MIDNIGHT AT THE PERA PALACE: The Birth of Modern Istanbul


MIDNIGHT AT THE PERA PALACE: The Birth of Modern Istanbul

CHARLES KING    Book Number: 85036    Product format: Paperback

The Pera Palace, the most luxurious hotel in Istanbul (or Constantinople as it was originally called) was established in 1892 for clients of the Orient Express who would arrive in the capital of the Ottoman Empire. It was a luxurious place that attracted visitors to the city. It even had a wood and iron elevator, only the second to be installed in Europe (the first was at the Eiffel Tower). 'For more than half a millennium, the West's image of the Islamic world has been shaped by its encounter with Istanbul; the grandeur of its golden age, the swiftness of its decline, the apparent choice between the bad alternatives of authoritarian rule and religious extremism. But in the interwar years Istanbullus embraced Western ideals with a zeal that no one could have imagined.' It was populated by Greeks, Armenians, Jews and Muslims, white Russian nobles, Bolshevik assassins, German professors, British diplomats, American entrepreneurs, poets and ne'er do wells. Bars, jazz clubs and brothels enjoyed the Jazz Age buzz. In 1941 a suitcase bomb exploded at the hotel, inadvertently as it turned out. Two suitcases filled with TNT had been placed by Bulgarian agents, working in league with the Germans, with a pile of luggage belonging to British diplomats due to stay at the Pera. However, the cases did not explode on the train and on arrival in Istanbul they were loaded onto a taxi with the passengers and other luggage and taken to the hotel. 'A flash of light, then a deafening boom suddenly shook the hotel. The elevator creaked on its cables and plummeted to the bottom of its shaft. The glass canopy collapsed, showering shards on the reception hall. Inlaid cabinets and mahogany chairs slid in pieces across the parquet. Blood spattered the marble stairs and plaster walls, and small fires erupted from the wood panelling.' Many people were killed or badly injured. The second suitcase had been taken to another hotel, but luckily one of the diplomats realised what had happened, raced to it, grabbed the case and hurled it onto open ground. A lively account of an Islamic city filled with spies, brothels and diplomats, which played host to numerous famous names from Trotsky to Goebbels and Hemmingway to Agatha Christie. Softback. 476pp. B/w illus.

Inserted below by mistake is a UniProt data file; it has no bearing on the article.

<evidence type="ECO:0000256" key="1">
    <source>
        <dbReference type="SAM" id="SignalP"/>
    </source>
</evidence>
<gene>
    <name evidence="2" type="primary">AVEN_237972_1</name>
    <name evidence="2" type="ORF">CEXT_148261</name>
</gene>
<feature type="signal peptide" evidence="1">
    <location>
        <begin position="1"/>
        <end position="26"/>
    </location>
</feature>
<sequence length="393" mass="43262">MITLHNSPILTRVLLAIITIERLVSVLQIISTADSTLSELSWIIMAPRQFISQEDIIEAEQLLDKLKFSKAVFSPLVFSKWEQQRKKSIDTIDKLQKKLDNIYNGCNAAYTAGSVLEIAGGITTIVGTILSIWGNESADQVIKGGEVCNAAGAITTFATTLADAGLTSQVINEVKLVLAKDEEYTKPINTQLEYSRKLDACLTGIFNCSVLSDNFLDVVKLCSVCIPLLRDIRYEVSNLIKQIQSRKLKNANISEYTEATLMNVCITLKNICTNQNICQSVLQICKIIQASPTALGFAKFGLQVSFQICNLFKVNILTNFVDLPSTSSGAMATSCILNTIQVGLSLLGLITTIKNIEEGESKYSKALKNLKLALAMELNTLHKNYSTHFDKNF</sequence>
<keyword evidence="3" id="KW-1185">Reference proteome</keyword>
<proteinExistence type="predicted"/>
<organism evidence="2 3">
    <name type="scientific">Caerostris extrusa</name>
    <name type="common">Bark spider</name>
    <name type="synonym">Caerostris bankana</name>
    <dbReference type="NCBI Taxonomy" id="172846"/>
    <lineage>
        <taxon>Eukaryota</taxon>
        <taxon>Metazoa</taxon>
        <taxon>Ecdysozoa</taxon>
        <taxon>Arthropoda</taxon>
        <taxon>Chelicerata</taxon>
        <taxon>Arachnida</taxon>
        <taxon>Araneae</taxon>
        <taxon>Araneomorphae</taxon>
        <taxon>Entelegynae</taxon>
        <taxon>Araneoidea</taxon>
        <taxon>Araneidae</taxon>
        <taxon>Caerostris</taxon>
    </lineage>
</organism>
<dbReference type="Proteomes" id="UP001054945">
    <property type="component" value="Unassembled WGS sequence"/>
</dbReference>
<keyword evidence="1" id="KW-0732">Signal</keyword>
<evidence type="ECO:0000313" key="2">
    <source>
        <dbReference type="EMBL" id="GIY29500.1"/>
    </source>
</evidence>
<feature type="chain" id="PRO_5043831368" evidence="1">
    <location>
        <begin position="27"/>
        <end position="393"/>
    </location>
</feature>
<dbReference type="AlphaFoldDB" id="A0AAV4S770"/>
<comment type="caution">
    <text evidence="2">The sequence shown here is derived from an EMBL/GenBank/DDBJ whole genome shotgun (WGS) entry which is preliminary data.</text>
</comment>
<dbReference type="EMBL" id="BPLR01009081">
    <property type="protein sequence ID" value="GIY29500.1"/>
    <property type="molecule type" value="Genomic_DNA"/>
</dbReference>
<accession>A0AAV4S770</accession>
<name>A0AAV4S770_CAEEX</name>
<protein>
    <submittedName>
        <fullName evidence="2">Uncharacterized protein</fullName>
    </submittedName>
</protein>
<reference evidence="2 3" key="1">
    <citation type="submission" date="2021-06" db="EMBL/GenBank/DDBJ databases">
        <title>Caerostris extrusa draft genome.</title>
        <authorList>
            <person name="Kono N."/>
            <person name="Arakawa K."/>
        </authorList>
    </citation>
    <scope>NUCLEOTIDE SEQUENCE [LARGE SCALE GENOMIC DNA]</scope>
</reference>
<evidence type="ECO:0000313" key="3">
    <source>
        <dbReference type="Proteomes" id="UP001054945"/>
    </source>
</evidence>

Published price: £12.99
Bibliophile price: £5.00


Additional product information

ISBN 9780393351866
Browse these categories as well: History, Crime, Travel & Places

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